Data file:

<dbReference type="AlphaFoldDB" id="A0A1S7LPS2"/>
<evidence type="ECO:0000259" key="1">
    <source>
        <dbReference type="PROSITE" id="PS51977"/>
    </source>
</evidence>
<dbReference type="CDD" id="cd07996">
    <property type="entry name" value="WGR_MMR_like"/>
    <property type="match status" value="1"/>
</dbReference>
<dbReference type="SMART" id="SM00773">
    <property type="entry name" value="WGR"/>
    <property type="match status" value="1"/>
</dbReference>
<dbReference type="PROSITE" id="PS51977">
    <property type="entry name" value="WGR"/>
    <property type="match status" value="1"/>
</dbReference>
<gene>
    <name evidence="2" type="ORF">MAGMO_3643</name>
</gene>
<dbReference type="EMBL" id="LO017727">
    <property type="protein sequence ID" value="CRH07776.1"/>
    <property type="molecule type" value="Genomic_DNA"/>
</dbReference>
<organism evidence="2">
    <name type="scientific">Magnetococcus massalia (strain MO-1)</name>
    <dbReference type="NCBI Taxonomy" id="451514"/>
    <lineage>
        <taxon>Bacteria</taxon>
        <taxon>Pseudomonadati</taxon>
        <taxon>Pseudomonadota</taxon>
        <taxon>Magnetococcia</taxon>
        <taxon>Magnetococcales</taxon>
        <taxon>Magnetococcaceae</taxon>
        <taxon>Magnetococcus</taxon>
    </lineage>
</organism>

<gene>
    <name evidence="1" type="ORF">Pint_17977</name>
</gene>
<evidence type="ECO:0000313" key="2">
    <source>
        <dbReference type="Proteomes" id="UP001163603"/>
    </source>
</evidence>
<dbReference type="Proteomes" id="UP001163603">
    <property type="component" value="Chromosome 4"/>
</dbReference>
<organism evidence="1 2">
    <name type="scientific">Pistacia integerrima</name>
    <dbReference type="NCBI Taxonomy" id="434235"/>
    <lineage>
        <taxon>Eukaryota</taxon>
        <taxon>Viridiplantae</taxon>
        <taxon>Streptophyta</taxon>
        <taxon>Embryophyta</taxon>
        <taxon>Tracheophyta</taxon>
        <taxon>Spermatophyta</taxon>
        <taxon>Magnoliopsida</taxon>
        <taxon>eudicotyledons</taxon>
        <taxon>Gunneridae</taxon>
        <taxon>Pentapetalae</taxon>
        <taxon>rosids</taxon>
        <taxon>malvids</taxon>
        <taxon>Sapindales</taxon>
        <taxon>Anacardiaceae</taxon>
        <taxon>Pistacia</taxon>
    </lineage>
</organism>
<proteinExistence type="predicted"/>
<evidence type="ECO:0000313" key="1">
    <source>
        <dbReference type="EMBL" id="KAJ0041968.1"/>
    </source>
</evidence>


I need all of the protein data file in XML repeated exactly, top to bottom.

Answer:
<dbReference type="AlphaFoldDB" id="A0A1S7LPS2"/>
<evidence type="ECO:0000259" key="1">
    <source>
        <dbReference type="PROSITE" id="PS51977"/>
    </source>
</evidence>
<dbReference type="CDD" id="cd07996">
    <property type="entry name" value="WGR_MMR_like"/>
    <property type="match status" value="1"/>
</dbReference>
<dbReference type="SMART" id="SM00773">
    <property type="entry name" value="WGR"/>
    <property type="match status" value="1"/>
</dbReference>
<dbReference type="PROSITE" id="PS51977">
    <property type="entry name" value="WGR"/>
    <property type="match status" value="1"/>
</dbReference>
<gene>
    <name evidence="2" type="ORF">MAGMO_3643</name>
</gene>
<dbReference type="EMBL" id="LO017727">
    <property type="protein sequence ID" value="CRH07776.1"/>
    <property type="molecule type" value="Genomic_DNA"/>
</dbReference>
<organism evidence="2">
    <name type="scientific">Magnetococcus massalia (strain MO-1)</name>
    <dbReference type="NCBI Taxonomy" id="451514"/>
    <lineage>
        <taxon>Bacteria</taxon>
        <taxon>Pseudomonadati</taxon>
        <taxon>Pseudomonadota</taxon>
        <taxon>Magnetococcia</taxon>
        <taxon>Magnetococcales</taxon>
        <taxon>Magnetococcaceae</taxon>
        <taxon>Magnetococcus</taxon>
    </lineage>
</organism>

<gene>
    <name evidence="1" type="ORF">Pint_17977</name>
</gene>
<evidence type="ECO:0000313" key="2">
    <source>
        <dbReference type="Proteomes" id="UP001163603"/>
    </source>
</evidence>
<dbReference type="Proteomes" id="UP001163603">
    <property type="component" value="Chromosome 4"/>
</dbReference>
<organism evidence="1 2">
    <name type="scientific">Pistacia integerrima</name>
    <dbReference type="NCBI Taxonomy" id="434235"/>
    <lineage>
        <taxon>Eukaryota</taxon>
        <taxon>Viridiplantae</taxon>
        <taxon>Streptophyta</taxon>
        <taxon>Embryophyta</taxon>
        <taxon>Tracheophyta</taxon>
        <taxon>Spermatophyta</taxon>
        <taxon>Magnoliopsida</taxon>
        <taxon>eudicotyledons</taxon>
        <taxon>Gunneridae</taxon>
        <taxon>Pentapetalae</taxon>
        <taxon>rosids</taxon>
        <taxon>malvids</taxon>
        <taxon>Sapindales</taxon>
        <taxon>Anacardiaceae</taxon>
        <taxon>Pistacia</taxon>
    </lineage>
</organism>
<proteinExistence type="predicted"/>
<evidence type="ECO:0000313" key="1">
    <source>
        <dbReference type="EMBL" id="KAJ0041968.1"/>
    </source>
</evidence>